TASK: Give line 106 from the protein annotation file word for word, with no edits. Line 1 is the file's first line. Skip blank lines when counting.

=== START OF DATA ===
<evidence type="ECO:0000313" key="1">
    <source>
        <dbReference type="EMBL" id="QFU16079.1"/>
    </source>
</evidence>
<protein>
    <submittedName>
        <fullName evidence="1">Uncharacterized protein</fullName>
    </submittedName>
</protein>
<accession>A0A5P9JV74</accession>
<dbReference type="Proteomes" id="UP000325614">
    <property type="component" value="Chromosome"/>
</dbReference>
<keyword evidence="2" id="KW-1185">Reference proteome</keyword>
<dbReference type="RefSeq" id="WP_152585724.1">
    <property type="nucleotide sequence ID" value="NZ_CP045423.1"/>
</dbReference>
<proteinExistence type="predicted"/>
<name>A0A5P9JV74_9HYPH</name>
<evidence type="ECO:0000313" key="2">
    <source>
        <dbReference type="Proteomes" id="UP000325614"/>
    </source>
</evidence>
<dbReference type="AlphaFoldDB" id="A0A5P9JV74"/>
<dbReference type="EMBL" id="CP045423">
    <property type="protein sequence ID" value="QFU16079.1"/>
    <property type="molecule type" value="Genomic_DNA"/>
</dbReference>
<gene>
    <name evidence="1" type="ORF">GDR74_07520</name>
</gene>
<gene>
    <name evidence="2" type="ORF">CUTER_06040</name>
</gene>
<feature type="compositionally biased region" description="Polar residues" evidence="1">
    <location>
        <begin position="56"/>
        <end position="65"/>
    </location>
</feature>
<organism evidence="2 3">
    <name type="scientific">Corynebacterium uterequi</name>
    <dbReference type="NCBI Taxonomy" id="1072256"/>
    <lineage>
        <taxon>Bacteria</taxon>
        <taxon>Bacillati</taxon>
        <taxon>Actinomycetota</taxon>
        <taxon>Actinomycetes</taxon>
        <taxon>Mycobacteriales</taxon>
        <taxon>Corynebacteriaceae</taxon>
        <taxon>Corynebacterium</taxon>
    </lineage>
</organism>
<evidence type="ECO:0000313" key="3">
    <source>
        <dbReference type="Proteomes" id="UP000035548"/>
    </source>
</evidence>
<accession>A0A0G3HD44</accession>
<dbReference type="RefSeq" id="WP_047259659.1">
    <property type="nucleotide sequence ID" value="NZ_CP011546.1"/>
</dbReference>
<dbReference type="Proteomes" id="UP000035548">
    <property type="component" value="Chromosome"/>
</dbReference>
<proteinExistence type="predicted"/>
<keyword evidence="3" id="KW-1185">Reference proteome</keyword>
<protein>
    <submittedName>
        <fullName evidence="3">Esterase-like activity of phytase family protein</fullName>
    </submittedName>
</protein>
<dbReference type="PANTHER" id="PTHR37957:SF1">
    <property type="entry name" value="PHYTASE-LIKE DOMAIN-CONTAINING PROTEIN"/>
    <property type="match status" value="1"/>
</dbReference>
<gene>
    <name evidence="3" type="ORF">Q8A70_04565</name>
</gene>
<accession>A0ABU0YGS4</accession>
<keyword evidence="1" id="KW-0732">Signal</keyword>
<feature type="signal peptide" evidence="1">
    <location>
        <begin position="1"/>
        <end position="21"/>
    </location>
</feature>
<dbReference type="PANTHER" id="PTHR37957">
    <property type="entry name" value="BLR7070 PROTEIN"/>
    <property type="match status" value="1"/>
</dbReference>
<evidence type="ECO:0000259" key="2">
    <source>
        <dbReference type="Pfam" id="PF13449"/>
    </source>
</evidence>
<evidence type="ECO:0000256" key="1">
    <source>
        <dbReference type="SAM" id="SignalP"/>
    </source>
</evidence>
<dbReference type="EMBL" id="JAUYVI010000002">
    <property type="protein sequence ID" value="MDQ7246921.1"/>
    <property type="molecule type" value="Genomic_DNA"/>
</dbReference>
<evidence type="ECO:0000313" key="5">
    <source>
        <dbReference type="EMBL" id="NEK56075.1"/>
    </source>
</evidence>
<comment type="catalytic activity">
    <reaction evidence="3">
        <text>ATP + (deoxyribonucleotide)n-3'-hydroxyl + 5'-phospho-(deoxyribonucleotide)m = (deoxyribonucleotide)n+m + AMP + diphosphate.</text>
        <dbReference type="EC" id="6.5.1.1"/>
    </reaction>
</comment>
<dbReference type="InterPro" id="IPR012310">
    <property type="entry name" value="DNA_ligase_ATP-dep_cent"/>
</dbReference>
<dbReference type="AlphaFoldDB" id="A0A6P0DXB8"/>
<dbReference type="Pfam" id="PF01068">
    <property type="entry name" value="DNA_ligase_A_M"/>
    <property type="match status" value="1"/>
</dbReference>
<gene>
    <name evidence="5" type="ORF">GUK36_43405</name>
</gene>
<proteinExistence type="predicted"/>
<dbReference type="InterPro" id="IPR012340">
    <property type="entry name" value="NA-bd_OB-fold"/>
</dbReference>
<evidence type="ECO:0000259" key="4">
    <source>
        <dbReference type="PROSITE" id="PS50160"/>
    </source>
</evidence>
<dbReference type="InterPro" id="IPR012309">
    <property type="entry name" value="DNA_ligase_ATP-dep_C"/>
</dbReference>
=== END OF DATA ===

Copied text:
    <property type="molecule type" value="Genomic_DNA"/>